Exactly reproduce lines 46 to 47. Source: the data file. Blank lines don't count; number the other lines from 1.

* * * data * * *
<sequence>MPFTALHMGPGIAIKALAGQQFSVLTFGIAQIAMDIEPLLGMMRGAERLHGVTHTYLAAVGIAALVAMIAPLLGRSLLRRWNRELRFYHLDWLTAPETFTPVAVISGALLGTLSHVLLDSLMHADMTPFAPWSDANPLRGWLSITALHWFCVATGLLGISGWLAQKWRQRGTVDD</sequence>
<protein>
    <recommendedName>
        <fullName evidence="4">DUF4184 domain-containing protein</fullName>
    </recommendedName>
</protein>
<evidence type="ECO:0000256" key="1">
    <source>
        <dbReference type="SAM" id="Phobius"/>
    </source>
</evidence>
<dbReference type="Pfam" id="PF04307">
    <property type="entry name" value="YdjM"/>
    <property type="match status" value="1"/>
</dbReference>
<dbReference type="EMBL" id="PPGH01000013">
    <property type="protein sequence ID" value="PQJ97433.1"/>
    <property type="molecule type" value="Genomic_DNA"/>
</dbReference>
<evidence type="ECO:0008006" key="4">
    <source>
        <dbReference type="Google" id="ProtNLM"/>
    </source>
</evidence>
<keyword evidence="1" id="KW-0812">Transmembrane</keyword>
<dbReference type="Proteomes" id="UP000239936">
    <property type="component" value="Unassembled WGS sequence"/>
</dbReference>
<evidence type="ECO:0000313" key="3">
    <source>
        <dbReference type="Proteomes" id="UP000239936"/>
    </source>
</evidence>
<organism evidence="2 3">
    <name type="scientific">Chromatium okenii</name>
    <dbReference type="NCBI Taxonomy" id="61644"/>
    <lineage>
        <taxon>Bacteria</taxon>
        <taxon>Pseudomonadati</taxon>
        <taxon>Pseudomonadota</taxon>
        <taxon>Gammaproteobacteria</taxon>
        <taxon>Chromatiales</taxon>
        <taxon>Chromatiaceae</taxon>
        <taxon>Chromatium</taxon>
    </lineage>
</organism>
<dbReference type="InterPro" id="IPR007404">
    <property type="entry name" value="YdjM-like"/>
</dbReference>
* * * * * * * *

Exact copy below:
</organism>
<dbReference type="InterPro" id="IPR007404">